Living Life on Life’s Terms – by Archana

Hi Everybody, I am Archana, sober by Gods grace and the help of this wonderful fellowship of AA.

Born and brought up in Mumbai. I came to this fellowship at the age of 25. I say this because I am eternally grateful to have got the message at an early age and wished that I knew about this fellowship even earlier. I came at a time when there were not so many women. I think I was the youngest lady AA member and I thought I didn’t belong here. Like most people, I had a good upbringing, raised in a catholic background, went to one of the best schools in Mumbai. By the age of 20, I had a great job, that involved travel based abroad earning 1.5 lac a month. I was in love with a great handsome guy. I seriously thought I had conquered it all.

As a child I was alone for 6 yrs until my other 2 brothers were born. Till then I obviously got all the attention and was pretty pampered. In school I was shy and an introvert. Around the time I was in college I started to smoke and occasionally drink. I knew I felt different and I now was on a different plane. Three years into my job I had by then reached my pinnacle where I could say “Oh I can drink and hold my drinks”. I know for sure that by that time I started to feel confidant. If I received any news or was faced with a circumstance that was exciting, good or bad I had to have my drink. Today I know, addictions suppress emotions so that we don’t feel them. If we don’t want to deal with what’s in front of us, or if we don’t want to be where we are, we have a pattern that keeps us out of touch with our lives. That’s exactly what I did; I wanted life on my terms.

I learnt here in AA that this disease of alcoholism is progressive and so it was with me. I became a loner and preferred drink at home avoiding all occasions. I started to lose time from work and the cunning, powerful and baffling disease off alcoholism, I was often able to camouflage it and yet at times when I wanted to stay off the alcohol I would immerse myself in work and then reach a stage where I was so exhausted that I find this as reason enough to start again.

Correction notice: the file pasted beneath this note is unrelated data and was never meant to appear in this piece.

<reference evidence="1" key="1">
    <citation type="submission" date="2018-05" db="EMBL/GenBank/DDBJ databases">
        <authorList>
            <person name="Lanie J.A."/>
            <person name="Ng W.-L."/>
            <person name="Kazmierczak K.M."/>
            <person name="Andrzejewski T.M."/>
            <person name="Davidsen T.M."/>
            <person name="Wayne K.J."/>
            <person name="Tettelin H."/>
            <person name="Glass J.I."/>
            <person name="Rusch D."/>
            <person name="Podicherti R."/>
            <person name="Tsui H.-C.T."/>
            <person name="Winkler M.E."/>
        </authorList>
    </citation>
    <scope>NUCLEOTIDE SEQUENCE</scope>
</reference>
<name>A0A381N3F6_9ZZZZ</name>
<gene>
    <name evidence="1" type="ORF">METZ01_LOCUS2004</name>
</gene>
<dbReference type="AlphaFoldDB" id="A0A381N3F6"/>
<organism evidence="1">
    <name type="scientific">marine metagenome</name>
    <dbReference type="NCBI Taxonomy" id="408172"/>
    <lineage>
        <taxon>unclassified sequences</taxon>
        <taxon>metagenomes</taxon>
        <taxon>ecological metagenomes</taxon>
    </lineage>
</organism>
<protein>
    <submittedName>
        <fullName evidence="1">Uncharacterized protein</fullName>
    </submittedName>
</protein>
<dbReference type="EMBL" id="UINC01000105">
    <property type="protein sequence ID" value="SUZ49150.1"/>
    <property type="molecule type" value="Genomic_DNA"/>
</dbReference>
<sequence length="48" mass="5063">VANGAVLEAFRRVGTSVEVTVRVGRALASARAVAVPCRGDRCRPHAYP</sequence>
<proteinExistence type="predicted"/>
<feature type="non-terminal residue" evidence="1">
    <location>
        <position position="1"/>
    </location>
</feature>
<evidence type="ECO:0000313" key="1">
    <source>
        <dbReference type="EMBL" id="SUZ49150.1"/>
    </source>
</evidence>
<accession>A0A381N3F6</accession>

Deep down within me I wanted to stop but did not know how. My first step was to admit I was had a problem. It’s here that I learnt that the first drink does the damage because we have a physical craving. All they mentioned was stay away just ”One Day at a Time”. I could never imagine staying stop drinking nor could my family. It was the loneliest feeling in my entire life when my family didn’t want me and soon my fiancée left me. Here in AA they called it Spiritual Bankruptcy. This was so with all my friends and relatives.

I contemplated ending my life several times by then. I was under several psychiatric treatment with 7 or 8 detoxes but none of them mentioned or even suggested AA as they had no knowledge of the disease of alcoholism. By this time my mum found a solution and put me in rehab. I stayed there 3 months but came out with a vengeance and drank again. Every time I started drinking, I was threatened to be put into rehab and later told I would have to leave home and find my own way. I entered the portals of the AA classrooms and was shocked seeing elderly men. I thought “Is my mum mad?” These guys are a bunch of drunks and talking nonsense. There was not a single woman and at 26, I had been brought here! Sorry I will not going to be humiliated. I told myself “Archana you can do it on your own”. But that was never the case. I was a binge drinker this meant I would drink and suddenly stay stop for a month or 2 but if I started that was it.

It was a one such phase that I was off the alcohol for 2 months and went to a very private Ladies meeting set up by 2 nuns. I thought what nuns knew about drinking. It was there that for the first time met 2 women who were sober, one 7 & 5 yrs. That was the first time that I had some identification. I don’t really know what happened but had a slight change of mind. I am grateful to that lady who was eventually my sponsor who literally guided me into this fellowship.